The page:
A common objection to brick houses is their redness; but there is no law against painting them, if their natural color is really inharmonious. Paint will improve the walls, will last longer on good brickwork than on wood, and there is no deception about it, unless you try to imitate stone. Still, it is not necessary, oil being just as good; and there is a sort of solid comfort in knowing that your house will look just as well fifty years hence as it does now, that it will mellow and ripen with age, and not need constant petting and nursing to preserve its tidiness.

The model house to which I alluded in beginning this subject will be, in brief, somewhat as follows: The outer walls will be vaulted, thoroughly non-conducting both of heat and of moisture. All the partitions will be of brick, precisely adapted in size to their use,—I am not sure but they will be hollow. The body of the floors will be of brick, supported, if need be, by iron ties or girders, all exactly fitted to the dimensions of the rooms, so that not a pound of material or an hour of labor shall be wasted on guess-work or in experiments. From turret to foundation-stone, the house will be a living, breathing, organic thing. If the weather prophet will declare what the average temperature of the winter is to be, we can tell to a hodful how much coal will maintain a summer heat throughout the establishment. You may be sure it will not be more than you now use in keeping two rooms uncomfortably hot and in baking the family pies. There will be no lathing, except occasionally on the ceilings; even this will not be necessary. You may make a holocaust of the contents of any room in the house, and, if the doors, finish, etc., happen to be of iron, as they may be, no one in the house will suspect your bonfire, until the heap of charcoal and ashes is found. Dampness and decay, unsavory odors and impure air, chilly bedrooms and cold floors, will be unknown. The ears in the walls will be stopped, there will be no settlement from shrinking timbers, no jelly-like trembling of the whole fabric when the master puts his foot down. Finally, the dear old house will be just as sound and just as lovely when the future John brings home his bride as when his grandsire built it. And it won't cost a cent more than the weak, unstable things we're raising by the thousand.

The coming house will surely be a brick one, but before it comes there will be plenty of work for the carpenters, and I shall not be at all surprised if you finally decide to build of wood.




From Mrs. John.



MR. ARCHITECT: Dear Sir,—Yesterday afternoon Sister Jane and I went out after May-flowers. We didn't find any, but on our way home met the schoolmaster, a friend of Jane's, who knew where they grew and offered himself as a guide. I was too tired to walk any farther, so they went off without me. Coming into the house, I was taken all aback by the sight of John lying on my best lounge, his muddy boots on his feet, his hat on the floor, and your last letter crumpled savagely in his hand. I was vexed, thankful, and—frightened.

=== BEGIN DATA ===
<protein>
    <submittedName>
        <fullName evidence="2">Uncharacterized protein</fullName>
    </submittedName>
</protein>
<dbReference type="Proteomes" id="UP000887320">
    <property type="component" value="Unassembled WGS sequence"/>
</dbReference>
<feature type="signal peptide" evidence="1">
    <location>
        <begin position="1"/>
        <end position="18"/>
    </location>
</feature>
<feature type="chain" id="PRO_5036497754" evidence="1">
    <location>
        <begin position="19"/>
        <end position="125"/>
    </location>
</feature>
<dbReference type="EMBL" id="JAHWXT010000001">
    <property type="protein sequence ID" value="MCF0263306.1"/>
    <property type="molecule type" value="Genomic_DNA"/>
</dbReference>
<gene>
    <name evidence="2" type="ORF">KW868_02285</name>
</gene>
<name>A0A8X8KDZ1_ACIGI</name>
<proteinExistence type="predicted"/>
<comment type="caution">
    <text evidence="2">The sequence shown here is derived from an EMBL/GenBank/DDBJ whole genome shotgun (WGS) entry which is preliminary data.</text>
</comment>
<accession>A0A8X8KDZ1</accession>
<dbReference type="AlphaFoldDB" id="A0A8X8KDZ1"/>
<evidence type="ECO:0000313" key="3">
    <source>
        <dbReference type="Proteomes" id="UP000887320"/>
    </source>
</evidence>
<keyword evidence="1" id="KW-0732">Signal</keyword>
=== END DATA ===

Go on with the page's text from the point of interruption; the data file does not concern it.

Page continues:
I've taught the baby, who is only twenty-nine months old, to hang up his little cap, and not to climb into the chairs with his shoes on, but I can't make a model husband of John. He is as good as gold, but will leave his hat on the floor, his coat on the nearest chair, and never keeps himself or any of his things in order in the house. He says it's born with him; comes from a long line of ancestors (he's been reading Darwin lately) who lived in houses without any cupboards or drawers or closets, and he could no more put away his hat and coat when he comes in than a blue-jay could build a hang-bird's nest. Yes; I was vexed, but thankful, too, that Jane was out of sight. Of all people in the world; she has the least mercy for anything like domestic untidiness. I only hope she will some time have a house and a husband of her own; if one doesn't shine and the other shake, her practice will fall a long way behind her preaching. Let me warn you now, not to attempt making any plans for her. It will be worry and vexation of spirit from first to last. Every knot will be examined, every shingle ironed flat before it is laid, every nail counted and driven by rule. When I tell her it would wear me out, body and mind, to feel obliged to keep things always in order, she gravely reminds me that Mrs. Keep-clean lived ten years longer than Mrs. Clean-up, besides having an easier time, a tidy house, and an enviable reputation all her life. Yes; I was thankful she had gone philandering off after May-flowers, and hoped she would stay till I had had time to brush up the room and get John into presentable shape. But as soon as I went to rouse him I was thoroughly frightened. His face was flushed, his hair was ruffled, and he looked up in such a dazed kind of way, I really thought he was going to have something dreadful. He held out your letter and told me to read the last sentence, which I did. Even then I didn't understand what was the trouble until he went on to say that your final charge was too much for him. He was totally discouraged. You began, he said, by urging him to build a stone house, which neither of us liked, though we finally came around to it,—even went so far as to commence hauling stones. All at once you went into ecstasies over brickwork, and argued for it as though our hope of salvation lay in our living in a brick house. Now, as he was beginning to feel that he must change his mind again (he would almost as soon change his head) and cultivate an admiration for brickwork, you must needs switch off upon another track and coolly advise him to build of wood! He declared he was further from a new house to-day than three months ago. At that rate we should live in the old one till it tumbled down over our heads, which I don't propose to do.